September 14, 2008

Jim Crow rises from the grave as ‘Jim Crawford’

Posted in 2008 election, Crawford v Marion County Board of Elections, Elections, politics, Voter ID, voter registration, voter suppression, voting, Voting Rights tagged , , , , , , , , at 10:08 am by bluebanshee

We all thought/hoped that Jim Crow was buried once and for all with the passage of the 1965 Voting RIghts Act and subsequent court decisions affirming the right to vote without undue burdens being placed on voter.  But it looks like there is a new incarnation of the Southern voter suppression known as Jim Crow.  This time around it is being tagged ‘Jim Crawford’ after a notorious U.S. Supreme Court decision in Crawford v. Marion County (Indiana) Election Board.

In a recent Newsweek article Jonathan Alter describes the persistent effort by Republicans to keep blocs of likely Democratic voters from casting a ballot.   http://www.newsweek.com/id/158392

…white Republicans in some areas will keep eligible blacks from voting by requiring driver’s licenses. Not only is this new-fangled discrimination constitutional, it’s spreading.

GOP proponents of the move say they are merely trying to reduce voter fraud. But while occasional efforts to stuff ballot boxes through phony absentee voting still surface, the incidence of individual vote fraud—voting when you aren’t eligible—is virtually non-existent, as “The Truth About Vote Fraud,” a study by the Brennan Center for Justice at New York University, clearly shows. In other words, the problem Republicans claim they want to combat with increased ID requirements doesn’t exist. Meanwhile, those ID hurdles facing individuals do nothing to stop the organized insiders who still try to game the system.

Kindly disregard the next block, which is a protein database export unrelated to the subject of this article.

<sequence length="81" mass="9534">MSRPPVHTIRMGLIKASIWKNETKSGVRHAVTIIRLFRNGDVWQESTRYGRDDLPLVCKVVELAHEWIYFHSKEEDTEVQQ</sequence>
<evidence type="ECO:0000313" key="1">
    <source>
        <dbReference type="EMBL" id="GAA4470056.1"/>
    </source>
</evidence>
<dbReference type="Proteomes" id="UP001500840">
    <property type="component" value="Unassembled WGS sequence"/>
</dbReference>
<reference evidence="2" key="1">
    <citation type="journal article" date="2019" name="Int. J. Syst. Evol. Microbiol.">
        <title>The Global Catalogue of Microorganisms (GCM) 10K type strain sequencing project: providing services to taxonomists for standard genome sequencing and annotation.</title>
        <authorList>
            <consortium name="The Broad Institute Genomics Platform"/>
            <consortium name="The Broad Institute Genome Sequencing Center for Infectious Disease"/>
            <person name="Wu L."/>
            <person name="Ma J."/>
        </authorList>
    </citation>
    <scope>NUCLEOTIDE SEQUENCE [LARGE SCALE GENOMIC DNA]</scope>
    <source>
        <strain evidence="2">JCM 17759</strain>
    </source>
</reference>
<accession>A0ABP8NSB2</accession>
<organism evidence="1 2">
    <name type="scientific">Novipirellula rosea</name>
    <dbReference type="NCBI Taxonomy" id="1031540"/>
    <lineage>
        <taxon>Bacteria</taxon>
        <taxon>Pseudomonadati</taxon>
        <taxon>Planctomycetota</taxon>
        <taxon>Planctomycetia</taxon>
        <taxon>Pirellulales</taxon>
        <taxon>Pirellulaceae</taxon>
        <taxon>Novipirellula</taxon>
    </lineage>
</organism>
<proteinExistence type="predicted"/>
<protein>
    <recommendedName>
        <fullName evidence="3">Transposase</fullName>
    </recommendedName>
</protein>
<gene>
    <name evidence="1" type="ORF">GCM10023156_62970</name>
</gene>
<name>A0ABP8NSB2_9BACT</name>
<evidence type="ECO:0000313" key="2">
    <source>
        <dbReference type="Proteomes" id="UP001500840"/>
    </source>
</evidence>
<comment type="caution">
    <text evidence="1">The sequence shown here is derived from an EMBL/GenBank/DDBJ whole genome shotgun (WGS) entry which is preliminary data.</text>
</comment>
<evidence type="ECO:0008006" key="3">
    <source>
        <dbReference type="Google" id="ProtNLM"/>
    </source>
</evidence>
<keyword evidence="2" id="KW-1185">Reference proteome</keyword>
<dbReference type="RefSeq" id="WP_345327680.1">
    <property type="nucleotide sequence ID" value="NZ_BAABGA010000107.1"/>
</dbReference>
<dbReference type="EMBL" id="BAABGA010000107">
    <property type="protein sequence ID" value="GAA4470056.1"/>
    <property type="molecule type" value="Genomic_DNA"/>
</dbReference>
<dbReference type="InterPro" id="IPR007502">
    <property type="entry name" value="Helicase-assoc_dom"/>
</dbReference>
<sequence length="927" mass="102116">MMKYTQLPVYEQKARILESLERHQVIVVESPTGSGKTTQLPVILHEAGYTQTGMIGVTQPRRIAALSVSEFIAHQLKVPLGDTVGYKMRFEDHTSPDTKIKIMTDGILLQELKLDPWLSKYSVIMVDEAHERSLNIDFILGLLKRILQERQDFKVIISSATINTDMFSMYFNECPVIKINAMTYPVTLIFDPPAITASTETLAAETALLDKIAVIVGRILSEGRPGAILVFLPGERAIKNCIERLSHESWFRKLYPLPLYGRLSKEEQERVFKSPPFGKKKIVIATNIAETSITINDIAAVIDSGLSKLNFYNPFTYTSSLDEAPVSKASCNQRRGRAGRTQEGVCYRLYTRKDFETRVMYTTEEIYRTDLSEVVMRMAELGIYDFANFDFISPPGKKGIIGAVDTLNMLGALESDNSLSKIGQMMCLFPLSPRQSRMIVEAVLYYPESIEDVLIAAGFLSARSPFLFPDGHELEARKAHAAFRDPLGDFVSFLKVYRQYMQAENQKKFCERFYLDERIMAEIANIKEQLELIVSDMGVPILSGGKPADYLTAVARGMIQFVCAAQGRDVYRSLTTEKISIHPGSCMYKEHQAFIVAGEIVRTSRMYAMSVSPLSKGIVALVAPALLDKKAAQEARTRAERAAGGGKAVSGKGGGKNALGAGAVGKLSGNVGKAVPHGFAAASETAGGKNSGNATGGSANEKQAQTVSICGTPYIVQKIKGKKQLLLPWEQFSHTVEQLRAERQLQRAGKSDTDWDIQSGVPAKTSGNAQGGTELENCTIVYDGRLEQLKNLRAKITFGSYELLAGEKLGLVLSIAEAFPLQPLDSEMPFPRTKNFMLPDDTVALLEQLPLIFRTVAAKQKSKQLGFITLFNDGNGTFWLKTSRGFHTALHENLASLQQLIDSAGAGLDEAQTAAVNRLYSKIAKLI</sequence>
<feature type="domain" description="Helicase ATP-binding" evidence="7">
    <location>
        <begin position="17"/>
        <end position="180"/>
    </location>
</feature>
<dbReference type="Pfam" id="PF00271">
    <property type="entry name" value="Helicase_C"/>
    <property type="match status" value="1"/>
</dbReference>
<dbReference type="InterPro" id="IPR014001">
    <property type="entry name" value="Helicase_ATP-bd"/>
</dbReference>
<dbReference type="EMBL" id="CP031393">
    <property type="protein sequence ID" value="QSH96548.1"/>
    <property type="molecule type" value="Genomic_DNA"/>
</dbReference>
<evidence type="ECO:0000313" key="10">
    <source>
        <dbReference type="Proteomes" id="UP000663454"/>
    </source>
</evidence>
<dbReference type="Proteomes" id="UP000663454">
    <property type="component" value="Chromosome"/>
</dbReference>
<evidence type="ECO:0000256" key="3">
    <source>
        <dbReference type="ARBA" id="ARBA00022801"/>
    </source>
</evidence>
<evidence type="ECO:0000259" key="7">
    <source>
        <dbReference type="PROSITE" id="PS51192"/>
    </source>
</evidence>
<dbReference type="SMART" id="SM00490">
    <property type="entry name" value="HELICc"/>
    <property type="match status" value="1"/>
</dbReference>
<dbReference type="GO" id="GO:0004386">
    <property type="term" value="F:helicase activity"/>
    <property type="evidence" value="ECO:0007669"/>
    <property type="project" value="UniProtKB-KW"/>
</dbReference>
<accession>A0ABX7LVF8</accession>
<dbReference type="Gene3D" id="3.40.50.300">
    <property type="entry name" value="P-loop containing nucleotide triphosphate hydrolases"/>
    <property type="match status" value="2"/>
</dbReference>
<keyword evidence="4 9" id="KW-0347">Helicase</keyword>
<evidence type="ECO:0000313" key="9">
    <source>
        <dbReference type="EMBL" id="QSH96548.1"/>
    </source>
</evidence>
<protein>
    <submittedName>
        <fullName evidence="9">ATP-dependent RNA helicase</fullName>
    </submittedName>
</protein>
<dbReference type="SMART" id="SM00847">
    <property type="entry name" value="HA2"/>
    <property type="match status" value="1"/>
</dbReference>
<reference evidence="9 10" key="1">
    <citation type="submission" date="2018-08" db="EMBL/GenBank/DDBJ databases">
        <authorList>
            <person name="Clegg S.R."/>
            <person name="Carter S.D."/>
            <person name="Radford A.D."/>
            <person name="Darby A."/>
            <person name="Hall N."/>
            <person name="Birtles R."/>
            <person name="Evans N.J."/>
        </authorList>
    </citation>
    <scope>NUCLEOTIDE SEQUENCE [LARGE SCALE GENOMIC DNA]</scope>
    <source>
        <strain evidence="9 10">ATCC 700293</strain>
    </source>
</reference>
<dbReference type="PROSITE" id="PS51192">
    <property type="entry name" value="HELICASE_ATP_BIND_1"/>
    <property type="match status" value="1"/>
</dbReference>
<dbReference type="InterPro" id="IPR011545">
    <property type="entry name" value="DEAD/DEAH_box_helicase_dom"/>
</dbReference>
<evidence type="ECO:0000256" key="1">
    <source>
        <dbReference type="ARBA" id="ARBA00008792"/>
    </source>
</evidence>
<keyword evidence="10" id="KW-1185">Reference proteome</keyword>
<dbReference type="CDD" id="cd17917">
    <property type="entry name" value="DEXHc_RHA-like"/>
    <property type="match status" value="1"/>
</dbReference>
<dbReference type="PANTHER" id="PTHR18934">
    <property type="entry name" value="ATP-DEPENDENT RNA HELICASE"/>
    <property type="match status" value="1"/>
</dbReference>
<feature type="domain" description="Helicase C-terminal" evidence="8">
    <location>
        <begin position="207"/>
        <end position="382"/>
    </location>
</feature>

The motive here is political, not racial. Republicans aren’t bigots like the Jim Crow segregationists. But they know that increased turnout in poor, black neighborhoods is good for Democrats. In that sense, the effort to suppress voting still amounts to the practical equivalent of racism.

In Crawford, the court upheld an Indiana law essentially requiring a passport or driver’s license in order to vote. But more than two thirds of Indiana adults have no passports and nearly 15 percent have no driver’s licenses. These eligible voters, disproportionately African-American, will need to take a bus or catch a ride from a friend down to the motor vehicles bureau to make sure they obtain a nondriver photo ID. Otherwise, they cannot vote in Indiana this year.

However it is worthwhile to point out that not only African-American voters are impacted by the Crawford decision.  Many elderly voters do not have drivers licenses and find it difficult to provide the birth certificate necessary to obtain other acceptable ID.  An ugly example of seniors being denied the right to vote were the retired nuns in South Bend, Indiana, living in a convent across from Notre Dame University, who could not produce a drivers license or passport to ensure their right to vote — it’s difficult to get the ID from a wheelchair.  The youth vote is also disproportionately affected by strict ID requirements, since those aged 18-24 are less likely to have the required  ID than their older, more established siblings.

As Alter comments about the African-American community

To get an idea of how many African-Americans nationwide lack driver’s licenses, recall Hurricane Katrina in 2005, when thousands were stranded without transportation. “Crawford Republicans” could make the old “Jim Crow Democrats” look like pikers when it comes to voter suppression.